My father died on Tuesday night.
He was 88.
He was in hospital and had just been treated for an infection. He was very weak and in the end he just died. I last saw him on Monday, and my brother on Tuesday, a few hours before he left us. The consultant told me to prepare for the worst on Monday. We were called just before 11, but by the time we got there he had already died.The nurse who told us was very kind. Then my brother and his wife arrived. We had a little cry then went home.
My father was a Grammar School boy before the war. He went up to senior school a year early, and got a place at Queens College Oxford. He then volunteered and joined the Royal Signals. He never went back to finish his degree. He was a man of conviction. He couldn't stay at university when his contemporaries were fighting Fascism. In the Signals he was a System X installer, amongst other things. He landed shortly after D-Day and ended up in Germany then Egypt where he joined the Archaeological Society. He claimed this was so he could get access to the Officers Mess. Like my Grandfather, who likewise volunteered for the Great War, he never rose above non-commissioned rank. I think neither of them wanted to be a soldier. They just did what was right.
I owe this lesson to him, and I am profoundly grateful.
He was a good athlete and sportsman. When at Blackpool Grammar School in the sixth form he won everything on the track at sportsday, pretty much, plus high jump.He was a good club cricketer as well, being a left handed fast bowler. I only ever saw him play cricket once, when he represented the Parents v the School. He didn't get to bowl much, although he did hit the only boundary in the Parents' innings. Cricket also gave us the Perfect Day together. In 1994 I took a day off work and we went to see the first day of Warwickshire v Northampton. We sat, had a few beers from a cool bag, ate smoked salmon sandwiches, and watched Brian Lara score 197 runs off 193 balls. Lara was caught at full stretch on the boundary for what would have been a 6. When the game started we were two of only a few in the ground. As Lara scored and the sun stayed out the ground filled up until it was standing room only by the end.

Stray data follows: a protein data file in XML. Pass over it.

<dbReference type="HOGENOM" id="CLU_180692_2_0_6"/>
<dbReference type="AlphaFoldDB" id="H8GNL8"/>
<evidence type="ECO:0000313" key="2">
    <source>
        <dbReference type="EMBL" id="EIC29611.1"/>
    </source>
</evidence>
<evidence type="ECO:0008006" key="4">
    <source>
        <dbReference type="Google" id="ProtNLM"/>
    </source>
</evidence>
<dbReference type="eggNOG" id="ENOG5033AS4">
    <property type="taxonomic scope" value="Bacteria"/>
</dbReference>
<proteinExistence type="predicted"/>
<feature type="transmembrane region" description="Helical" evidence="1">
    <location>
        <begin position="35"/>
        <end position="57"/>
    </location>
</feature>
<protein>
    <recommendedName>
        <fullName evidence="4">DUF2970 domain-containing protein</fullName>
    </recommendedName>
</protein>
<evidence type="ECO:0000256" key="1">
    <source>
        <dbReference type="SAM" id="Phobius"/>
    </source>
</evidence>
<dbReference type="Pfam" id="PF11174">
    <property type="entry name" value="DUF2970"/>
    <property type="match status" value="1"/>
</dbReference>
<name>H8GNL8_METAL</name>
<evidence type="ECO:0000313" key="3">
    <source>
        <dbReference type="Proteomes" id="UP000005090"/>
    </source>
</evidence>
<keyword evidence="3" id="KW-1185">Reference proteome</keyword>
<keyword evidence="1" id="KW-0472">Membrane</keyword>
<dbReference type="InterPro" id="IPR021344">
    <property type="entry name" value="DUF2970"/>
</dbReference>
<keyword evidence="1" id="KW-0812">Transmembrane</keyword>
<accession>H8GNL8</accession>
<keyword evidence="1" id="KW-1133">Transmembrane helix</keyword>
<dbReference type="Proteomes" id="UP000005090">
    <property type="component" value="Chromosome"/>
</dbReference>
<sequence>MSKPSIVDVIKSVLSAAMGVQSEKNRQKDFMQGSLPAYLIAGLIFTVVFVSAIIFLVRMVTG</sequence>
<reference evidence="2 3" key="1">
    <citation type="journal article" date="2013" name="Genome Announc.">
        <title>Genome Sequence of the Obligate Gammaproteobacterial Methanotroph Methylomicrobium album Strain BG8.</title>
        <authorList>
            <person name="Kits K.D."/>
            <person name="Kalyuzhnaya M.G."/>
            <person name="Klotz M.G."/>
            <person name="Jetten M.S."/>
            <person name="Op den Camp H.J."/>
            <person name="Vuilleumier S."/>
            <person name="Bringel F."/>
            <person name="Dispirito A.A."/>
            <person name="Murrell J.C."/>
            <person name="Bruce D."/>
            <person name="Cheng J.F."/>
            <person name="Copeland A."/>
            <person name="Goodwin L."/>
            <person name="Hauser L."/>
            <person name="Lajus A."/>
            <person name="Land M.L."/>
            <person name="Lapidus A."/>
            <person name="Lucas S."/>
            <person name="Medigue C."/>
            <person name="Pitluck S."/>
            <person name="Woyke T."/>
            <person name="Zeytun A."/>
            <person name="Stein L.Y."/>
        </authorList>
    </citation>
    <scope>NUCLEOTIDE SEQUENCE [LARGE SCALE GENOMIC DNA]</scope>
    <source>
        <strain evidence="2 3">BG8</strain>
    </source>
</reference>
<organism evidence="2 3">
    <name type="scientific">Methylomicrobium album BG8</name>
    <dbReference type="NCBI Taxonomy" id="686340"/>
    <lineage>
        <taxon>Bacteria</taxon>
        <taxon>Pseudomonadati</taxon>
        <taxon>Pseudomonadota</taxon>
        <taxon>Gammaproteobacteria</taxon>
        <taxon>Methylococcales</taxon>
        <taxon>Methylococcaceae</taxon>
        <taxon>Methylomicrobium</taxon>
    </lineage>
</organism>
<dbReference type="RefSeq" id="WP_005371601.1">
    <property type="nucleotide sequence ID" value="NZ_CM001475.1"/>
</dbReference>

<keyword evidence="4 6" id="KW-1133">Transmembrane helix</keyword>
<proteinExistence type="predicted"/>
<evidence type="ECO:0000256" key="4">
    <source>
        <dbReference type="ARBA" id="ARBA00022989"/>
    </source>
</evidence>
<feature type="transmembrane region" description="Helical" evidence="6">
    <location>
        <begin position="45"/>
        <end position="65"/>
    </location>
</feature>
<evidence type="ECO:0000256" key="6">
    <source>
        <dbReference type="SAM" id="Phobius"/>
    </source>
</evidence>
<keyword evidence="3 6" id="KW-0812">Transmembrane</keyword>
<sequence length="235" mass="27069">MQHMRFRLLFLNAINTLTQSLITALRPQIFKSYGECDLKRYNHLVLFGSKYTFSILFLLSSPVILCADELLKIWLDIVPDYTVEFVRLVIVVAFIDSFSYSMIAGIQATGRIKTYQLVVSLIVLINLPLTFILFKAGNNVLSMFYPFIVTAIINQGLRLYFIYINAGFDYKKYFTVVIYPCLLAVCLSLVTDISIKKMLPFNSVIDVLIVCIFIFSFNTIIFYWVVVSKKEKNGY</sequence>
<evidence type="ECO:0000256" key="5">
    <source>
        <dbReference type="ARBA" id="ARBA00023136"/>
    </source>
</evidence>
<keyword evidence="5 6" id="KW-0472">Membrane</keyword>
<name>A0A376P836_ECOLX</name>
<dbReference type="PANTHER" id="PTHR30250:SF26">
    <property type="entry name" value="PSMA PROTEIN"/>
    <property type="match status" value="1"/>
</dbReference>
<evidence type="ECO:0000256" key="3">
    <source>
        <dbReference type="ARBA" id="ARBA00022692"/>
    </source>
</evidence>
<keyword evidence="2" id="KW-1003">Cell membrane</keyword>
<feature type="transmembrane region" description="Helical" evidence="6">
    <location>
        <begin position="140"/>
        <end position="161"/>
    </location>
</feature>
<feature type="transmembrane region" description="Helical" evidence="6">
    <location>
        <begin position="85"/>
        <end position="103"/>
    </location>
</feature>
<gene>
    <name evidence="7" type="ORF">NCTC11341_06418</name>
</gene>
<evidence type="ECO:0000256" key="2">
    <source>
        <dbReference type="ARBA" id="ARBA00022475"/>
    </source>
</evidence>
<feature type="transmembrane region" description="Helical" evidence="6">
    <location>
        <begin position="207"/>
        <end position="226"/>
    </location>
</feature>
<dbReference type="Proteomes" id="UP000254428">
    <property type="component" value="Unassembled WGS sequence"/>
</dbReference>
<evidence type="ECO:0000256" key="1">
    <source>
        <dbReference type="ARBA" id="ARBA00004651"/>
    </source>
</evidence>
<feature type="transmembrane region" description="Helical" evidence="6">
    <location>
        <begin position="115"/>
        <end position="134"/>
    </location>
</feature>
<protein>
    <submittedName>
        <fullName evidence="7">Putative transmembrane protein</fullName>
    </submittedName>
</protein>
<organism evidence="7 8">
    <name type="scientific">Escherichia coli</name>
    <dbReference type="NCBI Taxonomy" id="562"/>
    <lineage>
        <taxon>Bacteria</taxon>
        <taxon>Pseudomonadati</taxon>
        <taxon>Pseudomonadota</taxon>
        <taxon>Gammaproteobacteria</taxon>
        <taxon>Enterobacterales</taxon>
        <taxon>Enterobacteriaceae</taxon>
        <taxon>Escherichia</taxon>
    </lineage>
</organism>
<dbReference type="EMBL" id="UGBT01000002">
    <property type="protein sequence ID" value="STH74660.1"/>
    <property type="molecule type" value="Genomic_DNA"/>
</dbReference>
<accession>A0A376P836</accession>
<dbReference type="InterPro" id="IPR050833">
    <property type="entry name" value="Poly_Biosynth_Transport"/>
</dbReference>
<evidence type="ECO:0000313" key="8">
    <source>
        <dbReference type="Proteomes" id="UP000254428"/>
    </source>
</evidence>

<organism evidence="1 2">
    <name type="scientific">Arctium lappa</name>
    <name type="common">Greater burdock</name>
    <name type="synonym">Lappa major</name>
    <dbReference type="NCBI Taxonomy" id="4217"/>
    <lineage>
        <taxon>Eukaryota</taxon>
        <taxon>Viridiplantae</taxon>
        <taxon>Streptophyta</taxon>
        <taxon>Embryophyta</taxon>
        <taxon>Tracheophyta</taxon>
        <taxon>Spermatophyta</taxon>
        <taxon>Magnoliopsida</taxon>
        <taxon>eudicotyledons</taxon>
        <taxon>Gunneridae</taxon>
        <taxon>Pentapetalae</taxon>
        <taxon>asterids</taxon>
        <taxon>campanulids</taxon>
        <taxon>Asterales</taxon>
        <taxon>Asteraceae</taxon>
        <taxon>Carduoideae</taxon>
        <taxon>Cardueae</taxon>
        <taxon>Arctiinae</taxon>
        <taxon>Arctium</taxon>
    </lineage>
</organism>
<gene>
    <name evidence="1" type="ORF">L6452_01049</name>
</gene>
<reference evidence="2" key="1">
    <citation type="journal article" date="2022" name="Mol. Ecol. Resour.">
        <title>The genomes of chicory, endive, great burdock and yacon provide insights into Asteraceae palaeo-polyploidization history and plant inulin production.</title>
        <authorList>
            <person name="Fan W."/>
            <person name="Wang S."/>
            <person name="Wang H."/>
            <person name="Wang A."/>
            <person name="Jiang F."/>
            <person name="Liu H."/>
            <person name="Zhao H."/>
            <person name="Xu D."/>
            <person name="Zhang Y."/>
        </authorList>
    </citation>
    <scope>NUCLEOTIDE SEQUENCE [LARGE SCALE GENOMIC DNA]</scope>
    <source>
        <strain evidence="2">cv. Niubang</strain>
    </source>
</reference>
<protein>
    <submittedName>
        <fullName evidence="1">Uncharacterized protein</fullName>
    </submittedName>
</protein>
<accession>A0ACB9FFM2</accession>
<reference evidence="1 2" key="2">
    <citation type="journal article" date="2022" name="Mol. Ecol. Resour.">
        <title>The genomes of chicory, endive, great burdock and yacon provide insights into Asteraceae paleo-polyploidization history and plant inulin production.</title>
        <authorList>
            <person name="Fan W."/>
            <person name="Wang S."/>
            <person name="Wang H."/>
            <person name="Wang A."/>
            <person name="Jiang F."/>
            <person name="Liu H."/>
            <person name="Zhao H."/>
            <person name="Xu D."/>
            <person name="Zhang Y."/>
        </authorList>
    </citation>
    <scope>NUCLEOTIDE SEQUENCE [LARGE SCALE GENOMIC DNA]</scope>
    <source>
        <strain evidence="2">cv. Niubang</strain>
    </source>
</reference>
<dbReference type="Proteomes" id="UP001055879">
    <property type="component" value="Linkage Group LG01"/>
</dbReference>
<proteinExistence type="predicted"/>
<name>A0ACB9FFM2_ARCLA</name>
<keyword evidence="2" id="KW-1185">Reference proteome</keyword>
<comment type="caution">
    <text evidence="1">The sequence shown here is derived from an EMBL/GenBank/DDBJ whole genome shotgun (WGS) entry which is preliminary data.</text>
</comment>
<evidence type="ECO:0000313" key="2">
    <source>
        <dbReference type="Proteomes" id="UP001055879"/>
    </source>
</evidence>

So, thanks Dad, for showing me how to enjoy this wonderful game and sharing this time with me.
He came from a generation that had "General Knowledge" lessons at school. Although he had a scientific background (he was an industrial chemist) he was interested in pretty much everything. As he got older he read a lot of history, which we sat and discussed. He would tease nurses and carers with more exotic names about their mythological antecedents, phoning me up to make sure he'd got the story of Dido and Aeneas exactly straight in his head. My last conversation with him included a discussion about the supply of grain from Egypt to Rome. Our house always had books, and he was always reading. He joined our pub quiz team as a sub on a number of occasions. He was the perfect ringer.
Again, thanks Dad for the gift of wanting to learn, and understanding that knowledge, for its own sake, is a valuable prize.
He was always good with people. He could remember names and always had time for pretty much anyone. He was also a fearsome and stylish complainer when the need arose (although sometimes it would make my mother cringe). He was always precise about who should be the object of any complaint, knowing that it usually isn't the fault of the person you have to complain to. When I was young we once had a most awful Sunday Lunch in a restaurant in Dunchurch. The peas were hard, the chicken raw in places. He refused to pay, but obtained the bill anyway. He then tipped the waitress on the way out. After all it wasn't her fault the kitchen couldn't cook.
Thanks Dad, for making me aware that people matter.
There is so much more I could say, but that will do for now. I was privileged to know you Dad, let alone be your son. I can never say thank you enough.
So thanks, once more, for everything.